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About alcohol

The gay scene and alcohol

For many years, gay pubs were the only places where we could meet other men without fear of abuse or assault. Today, while we can meet guys through a much wider range of places and activities, pubs, clubs and bars are still central to the gay scene. Also, since the main reason for going to bars is quite often to meet other guys, you’d be forgiven for not thinking about the risk of alcohol dependence. It’s not difficult just to have a few beers – three or four times a week – and you’ve reached the recommended limit before the weekend has even started.

Loneliness at the bar
A drink or two can dull the sense of loneliness as you stand by yourself in a bar trying to look confident. A drink or two will often provide the necessary confidence to go up to another guy and ask him whether… he’d like a drink. A further drink or two will also dull the sense of rejection after he tells you that he’s not interested or he’s got a boyfriend. Meeting mates for a drink can help reduce any sense of rejection, inferiority or loneliness but – on a regular persistent basis – can lead to a steady increase in the amount you drink. After all, who’s going to have ‘just the one’ or have orange juice?

Alcohol and sex
Even if you’ve found yourself a man, alcohol – even in small quantities – can reduce the enjoyment of sex. Alcohol can make it difficult to get or maintain an erection – hence the phrase ‘brewer’s droop’. It can also interfere with your judgement so you may take risks sexually that you wouldn’t find acceptable if you were sober. Guys have been assaulted, raped and murdered for less! When we are younger our bodies give us the impression that they can cope with any drink we throw down our neck. The reality, however, is that the body is storing up problems for later life.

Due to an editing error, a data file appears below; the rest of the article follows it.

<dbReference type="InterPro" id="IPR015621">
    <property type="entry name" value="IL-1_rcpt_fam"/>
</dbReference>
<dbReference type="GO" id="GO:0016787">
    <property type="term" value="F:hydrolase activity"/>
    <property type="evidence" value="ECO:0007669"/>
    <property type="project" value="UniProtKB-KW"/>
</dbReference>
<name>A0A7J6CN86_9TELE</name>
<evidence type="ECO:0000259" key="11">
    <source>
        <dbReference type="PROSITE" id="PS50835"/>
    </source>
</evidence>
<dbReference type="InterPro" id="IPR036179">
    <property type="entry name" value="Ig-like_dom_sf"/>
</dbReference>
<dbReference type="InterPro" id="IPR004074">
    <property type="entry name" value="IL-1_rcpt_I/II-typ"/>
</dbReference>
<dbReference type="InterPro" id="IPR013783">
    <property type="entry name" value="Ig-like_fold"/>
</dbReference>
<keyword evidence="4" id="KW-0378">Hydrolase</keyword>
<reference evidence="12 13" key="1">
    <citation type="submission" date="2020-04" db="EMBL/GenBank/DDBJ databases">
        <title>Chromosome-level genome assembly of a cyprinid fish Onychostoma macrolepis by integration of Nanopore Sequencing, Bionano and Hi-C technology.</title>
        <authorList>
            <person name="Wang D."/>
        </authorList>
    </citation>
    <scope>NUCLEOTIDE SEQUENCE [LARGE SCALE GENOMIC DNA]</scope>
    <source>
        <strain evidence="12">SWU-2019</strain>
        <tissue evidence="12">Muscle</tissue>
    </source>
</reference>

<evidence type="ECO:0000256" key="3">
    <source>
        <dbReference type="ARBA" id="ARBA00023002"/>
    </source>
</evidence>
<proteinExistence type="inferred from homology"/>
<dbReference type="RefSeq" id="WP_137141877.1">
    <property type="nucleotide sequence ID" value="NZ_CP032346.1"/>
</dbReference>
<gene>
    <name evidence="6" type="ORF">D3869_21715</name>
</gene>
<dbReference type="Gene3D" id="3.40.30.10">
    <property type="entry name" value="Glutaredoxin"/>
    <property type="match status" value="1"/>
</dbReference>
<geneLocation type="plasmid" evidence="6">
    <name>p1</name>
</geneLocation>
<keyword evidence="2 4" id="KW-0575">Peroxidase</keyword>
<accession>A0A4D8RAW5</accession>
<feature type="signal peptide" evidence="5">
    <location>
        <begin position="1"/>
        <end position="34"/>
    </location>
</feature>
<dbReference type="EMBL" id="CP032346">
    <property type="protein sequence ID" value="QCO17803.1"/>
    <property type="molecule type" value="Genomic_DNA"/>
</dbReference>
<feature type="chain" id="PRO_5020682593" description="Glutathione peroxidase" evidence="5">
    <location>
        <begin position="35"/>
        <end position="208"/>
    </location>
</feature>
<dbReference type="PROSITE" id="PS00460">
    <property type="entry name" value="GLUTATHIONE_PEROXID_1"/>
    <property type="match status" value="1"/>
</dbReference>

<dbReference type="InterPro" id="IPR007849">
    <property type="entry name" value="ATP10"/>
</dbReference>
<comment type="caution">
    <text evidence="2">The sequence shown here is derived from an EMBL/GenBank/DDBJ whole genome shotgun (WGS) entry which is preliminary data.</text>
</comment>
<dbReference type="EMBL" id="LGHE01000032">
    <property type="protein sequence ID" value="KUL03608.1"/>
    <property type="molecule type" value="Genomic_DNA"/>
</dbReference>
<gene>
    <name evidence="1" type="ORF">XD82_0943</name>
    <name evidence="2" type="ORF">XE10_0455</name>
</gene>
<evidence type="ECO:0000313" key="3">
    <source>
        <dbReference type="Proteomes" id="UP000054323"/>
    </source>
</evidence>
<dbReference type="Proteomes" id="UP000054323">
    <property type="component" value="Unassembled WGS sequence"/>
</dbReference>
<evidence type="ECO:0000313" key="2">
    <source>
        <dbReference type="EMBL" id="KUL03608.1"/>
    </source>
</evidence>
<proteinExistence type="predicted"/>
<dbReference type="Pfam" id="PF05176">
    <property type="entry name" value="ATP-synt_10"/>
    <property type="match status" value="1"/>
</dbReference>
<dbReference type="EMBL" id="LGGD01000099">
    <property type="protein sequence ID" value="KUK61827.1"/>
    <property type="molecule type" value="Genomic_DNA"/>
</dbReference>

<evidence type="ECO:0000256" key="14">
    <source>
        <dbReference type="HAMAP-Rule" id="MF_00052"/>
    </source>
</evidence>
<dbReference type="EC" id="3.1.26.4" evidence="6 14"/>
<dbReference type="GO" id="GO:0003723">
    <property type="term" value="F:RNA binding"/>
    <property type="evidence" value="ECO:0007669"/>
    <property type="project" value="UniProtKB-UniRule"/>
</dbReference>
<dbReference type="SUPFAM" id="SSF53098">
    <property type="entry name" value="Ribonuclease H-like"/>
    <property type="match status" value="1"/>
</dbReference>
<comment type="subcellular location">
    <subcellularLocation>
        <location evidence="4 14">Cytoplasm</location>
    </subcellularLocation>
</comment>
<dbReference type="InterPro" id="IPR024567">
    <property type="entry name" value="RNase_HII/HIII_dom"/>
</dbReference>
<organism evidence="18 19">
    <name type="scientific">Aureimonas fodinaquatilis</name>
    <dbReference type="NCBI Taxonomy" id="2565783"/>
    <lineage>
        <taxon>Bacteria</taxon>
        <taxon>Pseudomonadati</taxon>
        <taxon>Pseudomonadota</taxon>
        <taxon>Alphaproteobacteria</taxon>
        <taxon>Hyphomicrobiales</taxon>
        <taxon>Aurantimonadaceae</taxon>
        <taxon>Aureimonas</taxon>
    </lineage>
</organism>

A fine line
Of course, there is always the option not to drink alcohol or to drink low alcohol versions of beer or wines. However, the choice is usually limited and they don’t always taste particularly good. In moderation, drinking can and should be a pleasant experience, helping us to feel that little bit more relaxed, comfortable, and sociable. But despite its acceptability on the gay scene and its normalisation on TV and film, alcohol is still a drug with the potential of being highly addictive. Being selective when using it is vital if we are to enjoy the benefits but not become subject to the harm it causes. Despite protestations that ‘I know my limit’, there’s a fine line between drinking socially and becoming dependent. Anyone who drinks alcohol can become an alcoholic and the more we drink the more we increase the risk of dependency and health problems.

Gay men drink more 
In a NHS Digital 2021 report, "LGB adults were more likely to drink at levels which put them at increased or higher risk of alcohol-related harm, (that is more than 14 units in the last week): 32% of LGB adults compared with 24% of heterosexual adults. Among the white population, heterosexual and LGB adults were equally likely to report that they drank no alcohol in the last week (35% and 33% respectively). Among those from an ethnic minority, heterosexual adults were more likely to report no alcohol consumption in the last week (71%) compared to LGB adults (55%).

National representative data on the health of lesbian, gay and bisexual adults in England published for the first time | NHS Digital | 6 Jul 2021

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